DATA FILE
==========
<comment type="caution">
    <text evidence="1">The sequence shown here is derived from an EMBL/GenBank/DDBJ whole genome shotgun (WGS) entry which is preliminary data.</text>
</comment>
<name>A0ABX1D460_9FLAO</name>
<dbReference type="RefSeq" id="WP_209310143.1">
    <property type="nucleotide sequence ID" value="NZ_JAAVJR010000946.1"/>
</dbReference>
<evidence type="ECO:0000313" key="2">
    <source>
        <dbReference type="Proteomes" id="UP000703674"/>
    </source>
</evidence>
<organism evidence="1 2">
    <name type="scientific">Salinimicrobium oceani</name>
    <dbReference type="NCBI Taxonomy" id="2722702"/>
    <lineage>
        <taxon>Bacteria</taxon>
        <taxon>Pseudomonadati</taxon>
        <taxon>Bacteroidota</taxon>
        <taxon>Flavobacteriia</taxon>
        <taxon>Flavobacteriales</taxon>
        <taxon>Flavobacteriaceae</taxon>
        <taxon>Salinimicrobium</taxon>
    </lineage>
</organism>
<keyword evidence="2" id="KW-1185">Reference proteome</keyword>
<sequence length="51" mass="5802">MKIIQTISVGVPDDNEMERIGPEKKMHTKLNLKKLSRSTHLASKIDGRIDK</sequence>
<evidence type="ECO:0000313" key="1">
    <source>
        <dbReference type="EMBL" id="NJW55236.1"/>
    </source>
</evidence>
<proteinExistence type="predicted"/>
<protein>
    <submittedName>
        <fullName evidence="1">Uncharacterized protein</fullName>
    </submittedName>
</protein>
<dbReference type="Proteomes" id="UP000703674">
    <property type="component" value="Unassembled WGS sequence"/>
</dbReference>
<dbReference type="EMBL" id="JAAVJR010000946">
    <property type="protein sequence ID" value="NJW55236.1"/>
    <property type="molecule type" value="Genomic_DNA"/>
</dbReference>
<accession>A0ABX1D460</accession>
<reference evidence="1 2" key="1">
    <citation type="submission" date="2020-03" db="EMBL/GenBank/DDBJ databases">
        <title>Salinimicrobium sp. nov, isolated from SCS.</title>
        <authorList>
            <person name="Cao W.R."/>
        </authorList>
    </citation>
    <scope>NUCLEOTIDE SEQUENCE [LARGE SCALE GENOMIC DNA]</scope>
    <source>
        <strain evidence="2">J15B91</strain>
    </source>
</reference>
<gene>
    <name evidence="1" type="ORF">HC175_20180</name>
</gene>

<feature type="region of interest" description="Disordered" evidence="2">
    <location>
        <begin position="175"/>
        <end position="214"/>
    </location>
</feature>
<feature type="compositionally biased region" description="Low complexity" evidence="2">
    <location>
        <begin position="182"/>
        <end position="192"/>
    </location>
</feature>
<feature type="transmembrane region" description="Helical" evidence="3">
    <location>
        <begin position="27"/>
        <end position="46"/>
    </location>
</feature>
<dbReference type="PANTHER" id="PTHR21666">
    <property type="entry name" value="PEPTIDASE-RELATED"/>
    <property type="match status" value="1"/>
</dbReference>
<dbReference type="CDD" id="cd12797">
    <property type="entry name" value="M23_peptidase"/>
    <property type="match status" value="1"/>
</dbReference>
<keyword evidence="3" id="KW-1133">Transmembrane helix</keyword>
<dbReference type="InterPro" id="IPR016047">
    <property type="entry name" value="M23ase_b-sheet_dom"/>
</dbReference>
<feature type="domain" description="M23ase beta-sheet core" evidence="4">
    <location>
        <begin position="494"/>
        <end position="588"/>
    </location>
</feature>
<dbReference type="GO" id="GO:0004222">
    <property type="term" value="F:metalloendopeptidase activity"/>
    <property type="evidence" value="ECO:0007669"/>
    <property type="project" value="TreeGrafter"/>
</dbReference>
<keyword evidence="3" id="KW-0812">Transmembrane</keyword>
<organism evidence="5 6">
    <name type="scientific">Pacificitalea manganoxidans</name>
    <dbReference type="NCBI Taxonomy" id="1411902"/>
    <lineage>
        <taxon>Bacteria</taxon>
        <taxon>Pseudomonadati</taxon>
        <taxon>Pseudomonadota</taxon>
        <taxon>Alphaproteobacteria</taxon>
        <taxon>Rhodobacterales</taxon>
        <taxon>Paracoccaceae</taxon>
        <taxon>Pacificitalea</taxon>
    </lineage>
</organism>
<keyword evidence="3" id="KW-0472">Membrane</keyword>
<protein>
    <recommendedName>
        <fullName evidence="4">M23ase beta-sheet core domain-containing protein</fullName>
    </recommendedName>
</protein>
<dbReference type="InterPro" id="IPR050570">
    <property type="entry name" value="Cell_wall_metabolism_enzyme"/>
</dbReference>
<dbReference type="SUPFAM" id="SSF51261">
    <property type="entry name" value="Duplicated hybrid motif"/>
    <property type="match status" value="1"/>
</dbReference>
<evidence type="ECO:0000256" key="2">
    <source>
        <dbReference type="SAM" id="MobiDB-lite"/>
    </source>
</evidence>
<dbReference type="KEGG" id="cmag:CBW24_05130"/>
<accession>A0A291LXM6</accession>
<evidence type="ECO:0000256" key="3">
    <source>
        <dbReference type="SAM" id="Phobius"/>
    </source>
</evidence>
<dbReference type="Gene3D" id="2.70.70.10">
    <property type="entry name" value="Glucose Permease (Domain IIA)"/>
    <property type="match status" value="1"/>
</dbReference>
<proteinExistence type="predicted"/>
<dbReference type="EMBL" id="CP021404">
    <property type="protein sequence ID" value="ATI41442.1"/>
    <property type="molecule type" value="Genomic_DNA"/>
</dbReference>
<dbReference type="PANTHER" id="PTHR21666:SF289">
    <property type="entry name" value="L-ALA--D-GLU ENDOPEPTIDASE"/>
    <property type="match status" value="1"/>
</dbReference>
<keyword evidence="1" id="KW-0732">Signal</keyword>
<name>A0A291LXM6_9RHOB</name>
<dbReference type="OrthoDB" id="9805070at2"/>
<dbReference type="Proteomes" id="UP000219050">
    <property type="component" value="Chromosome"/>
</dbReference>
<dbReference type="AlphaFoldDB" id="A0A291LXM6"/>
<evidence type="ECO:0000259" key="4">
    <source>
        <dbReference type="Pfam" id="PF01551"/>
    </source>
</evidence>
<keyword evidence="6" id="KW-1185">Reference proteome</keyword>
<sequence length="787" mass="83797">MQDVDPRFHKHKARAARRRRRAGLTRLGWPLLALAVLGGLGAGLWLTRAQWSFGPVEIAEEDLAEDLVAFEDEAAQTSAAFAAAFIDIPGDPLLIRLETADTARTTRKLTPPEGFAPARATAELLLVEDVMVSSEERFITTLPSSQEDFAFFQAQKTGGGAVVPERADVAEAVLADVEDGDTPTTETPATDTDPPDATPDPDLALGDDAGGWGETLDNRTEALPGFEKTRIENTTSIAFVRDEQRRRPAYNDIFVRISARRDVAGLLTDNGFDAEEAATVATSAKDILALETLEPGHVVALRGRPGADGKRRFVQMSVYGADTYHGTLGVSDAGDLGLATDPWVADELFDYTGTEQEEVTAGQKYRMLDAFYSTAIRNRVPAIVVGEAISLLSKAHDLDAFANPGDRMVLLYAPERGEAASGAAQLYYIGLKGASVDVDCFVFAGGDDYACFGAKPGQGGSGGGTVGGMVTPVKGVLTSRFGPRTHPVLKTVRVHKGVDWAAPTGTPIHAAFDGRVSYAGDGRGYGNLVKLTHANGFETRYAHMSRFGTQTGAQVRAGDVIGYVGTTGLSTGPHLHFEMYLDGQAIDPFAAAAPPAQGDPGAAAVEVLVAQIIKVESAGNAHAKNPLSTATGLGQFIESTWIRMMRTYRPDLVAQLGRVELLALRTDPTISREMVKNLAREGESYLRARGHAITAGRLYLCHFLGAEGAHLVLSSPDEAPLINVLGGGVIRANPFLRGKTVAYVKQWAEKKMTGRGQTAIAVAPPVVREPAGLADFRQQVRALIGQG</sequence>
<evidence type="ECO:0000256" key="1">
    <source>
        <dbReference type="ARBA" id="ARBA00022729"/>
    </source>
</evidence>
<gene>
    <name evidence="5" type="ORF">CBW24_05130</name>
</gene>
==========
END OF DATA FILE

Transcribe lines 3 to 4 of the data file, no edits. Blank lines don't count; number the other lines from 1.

</comment>
<name>A0ABX1D460_9FLAO</name>